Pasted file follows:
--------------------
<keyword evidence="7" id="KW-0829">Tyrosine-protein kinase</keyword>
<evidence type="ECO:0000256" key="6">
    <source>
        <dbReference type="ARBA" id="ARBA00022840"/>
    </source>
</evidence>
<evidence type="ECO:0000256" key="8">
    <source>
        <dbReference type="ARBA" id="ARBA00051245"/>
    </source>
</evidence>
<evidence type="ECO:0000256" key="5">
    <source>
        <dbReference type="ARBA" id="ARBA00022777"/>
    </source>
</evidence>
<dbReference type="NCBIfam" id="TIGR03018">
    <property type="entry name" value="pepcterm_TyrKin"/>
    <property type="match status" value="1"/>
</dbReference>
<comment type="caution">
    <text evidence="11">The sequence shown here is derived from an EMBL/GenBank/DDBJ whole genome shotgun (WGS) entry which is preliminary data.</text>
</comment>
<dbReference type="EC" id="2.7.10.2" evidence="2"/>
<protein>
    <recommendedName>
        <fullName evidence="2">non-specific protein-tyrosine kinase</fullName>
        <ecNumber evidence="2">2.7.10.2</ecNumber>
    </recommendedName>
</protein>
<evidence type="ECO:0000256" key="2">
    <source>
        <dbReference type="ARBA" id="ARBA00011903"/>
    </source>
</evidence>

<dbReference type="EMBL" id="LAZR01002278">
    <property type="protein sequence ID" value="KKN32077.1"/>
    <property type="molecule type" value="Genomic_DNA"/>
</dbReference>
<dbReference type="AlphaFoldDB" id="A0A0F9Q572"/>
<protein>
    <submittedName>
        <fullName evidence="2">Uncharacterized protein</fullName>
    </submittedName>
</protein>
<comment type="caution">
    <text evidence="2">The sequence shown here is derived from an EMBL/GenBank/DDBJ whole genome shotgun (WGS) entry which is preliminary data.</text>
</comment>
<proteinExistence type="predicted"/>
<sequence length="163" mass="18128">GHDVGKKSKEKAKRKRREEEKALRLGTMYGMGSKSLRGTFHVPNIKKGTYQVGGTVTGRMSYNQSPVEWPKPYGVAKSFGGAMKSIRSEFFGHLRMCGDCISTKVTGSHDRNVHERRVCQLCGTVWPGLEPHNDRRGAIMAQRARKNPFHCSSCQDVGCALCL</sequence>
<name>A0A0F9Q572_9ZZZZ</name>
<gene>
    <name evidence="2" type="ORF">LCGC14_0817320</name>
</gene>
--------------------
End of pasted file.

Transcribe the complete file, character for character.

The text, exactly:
<keyword evidence="7" id="KW-0829">Tyrosine-protein kinase</keyword>
<evidence type="ECO:0000256" key="6">
    <source>
        <dbReference type="ARBA" id="ARBA00022840"/>
    </source>
</evidence>
<evidence type="ECO:0000256" key="8">
    <source>
        <dbReference type="ARBA" id="ARBA00051245"/>
    </source>
</evidence>
<evidence type="ECO:0000256" key="5">
    <source>
        <dbReference type="ARBA" id="ARBA00022777"/>
    </source>
</evidence>
<dbReference type="NCBIfam" id="TIGR03018">
    <property type="entry name" value="pepcterm_TyrKin"/>
    <property type="match status" value="1"/>
</dbReference>
<comment type="caution">
    <text evidence="11">The sequence shown here is derived from an EMBL/GenBank/DDBJ whole genome shotgun (WGS) entry which is preliminary data.</text>
</comment>
<dbReference type="EC" id="2.7.10.2" evidence="2"/>
<protein>
    <recommendedName>
        <fullName evidence="2">non-specific protein-tyrosine kinase</fullName>
        <ecNumber evidence="2">2.7.10.2</ecNumber>
    </recommendedName>
</protein>
<evidence type="ECO:0000256" key="2">
    <source>
        <dbReference type="ARBA" id="ARBA00011903"/>
    </source>
</evidence>

<dbReference type="EMBL" id="LAZR01002278">
    <property type="protein sequence ID" value="KKN32077.1"/>
    <property type="molecule type" value="Genomic_DNA"/>
</dbReference>
<dbReference type="AlphaFoldDB" id="A0A0F9Q572"/>
<protein>
    <submittedName>
        <fullName evidence="2">Uncharacterized protein</fullName>
    </submittedName>
</protein>
<comment type="caution">
    <text evidence="2">The sequence shown here is derived from an EMBL/GenBank/DDBJ whole genome shotgun (WGS) entry which is preliminary data.</text>
</comment>
<proteinExistence type="predicted"/>
<sequence length="163" mass="18128">GHDVGKKSKEKAKRKRREEEKALRLGTMYGMGSKSLRGTFHVPNIKKGTYQVGGTVTGRMSYNQSPVEWPKPYGVAKSFGGAMKSIRSEFFGHLRMCGDCISTKVTGSHDRNVHERRVCQLCGTVWPGLEPHNDRRGAIMAQRARKNPFHCSSCQDVGCALCL</sequence>
<name>A0A0F9Q572_9ZZZZ</name>
<gene>
    <name evidence="2" type="ORF">LCGC14_0817320</name>
</gene>